At least 29 wildfires continue raging across Oregon, destroying over 1,100 homes and nearly 600 other structures.
But, with the first drops of rain Tuesday came hope that firefighters can start controlling the inferno.
“Crews are making progress. Where I am stationed right now, we had our first drops of rain in Clackamas County, making us able to feel the hope grow at the evacuation site at Clackamas Town Center in Happy Valley, Oregon,” said Daniel Henderson, commander of the Salvation Army's wildfire response in Oregon.
Gov. Kate Brown has called the rampaging wildfires “unprecedented” and said ominously last week, “This could be the greatest loss of human lives and property due to wildfire in our state’s history.”
Approximately 1 million acres, or over 1,500 square miles, have burned across the state, killing at least eight people. At least 16 others were missing.
Dale Kunce, CEO of the American Red Cross Cascades Region in Medford, Ore., said the fire threat was far from over, despite slight improvement in some areas.
“In Oregon, new evacuations were ordered in many locations across the state as the fires grew. Many of the fires are still uncontained,” Kunce said. “Gusty winds are expected to return in the affected areas and dense smoke will continue to affect large parts of the West.”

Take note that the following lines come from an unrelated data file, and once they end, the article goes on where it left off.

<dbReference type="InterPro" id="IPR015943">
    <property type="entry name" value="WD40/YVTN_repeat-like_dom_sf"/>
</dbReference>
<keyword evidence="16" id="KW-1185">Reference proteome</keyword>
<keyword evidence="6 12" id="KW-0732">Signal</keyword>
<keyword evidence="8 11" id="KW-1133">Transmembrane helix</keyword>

The largest wildfires in Oregon have been Beachie Creek, which was 20% contained; Lionshead, 10% contained; Holiday Farm, 8% contained; and Archie Creek, 20% contained. These and other blazes have forced an estimated 40,000 Oregonians to flee their homes. More than 400,000 Oregonians have been under some stage of evacuation orders.
The Salvation Army and Red Cross are working to mobilize relief efforts across the state, striving to ensure that displaced people have a place to stay, food and comfort.
“We are serving meals to evacuees in 10 counties covering Oregon,” Henderson said. “In a week, we have served over 11,000 meals to evacuees. We have also started providing meals for 75 firefighters twice a day in Lane County.”
In Oregon, more than 3,170 people have stayed in emergency lodging provided by the Red Cross and its partners.
“I am humbled and amazed at the character of the people of Oregon,” Henderson said. “The generosity of people giving to those in need, the quiet heroism of ordinary citizens getting their families out of harm’s way, then going back in as volunteer firefighters – it is wonderful to see the American spirit strong in our people.”
The National Weather Service expected hazardous air quality through Thursday but projected gradual improvement starting Friday.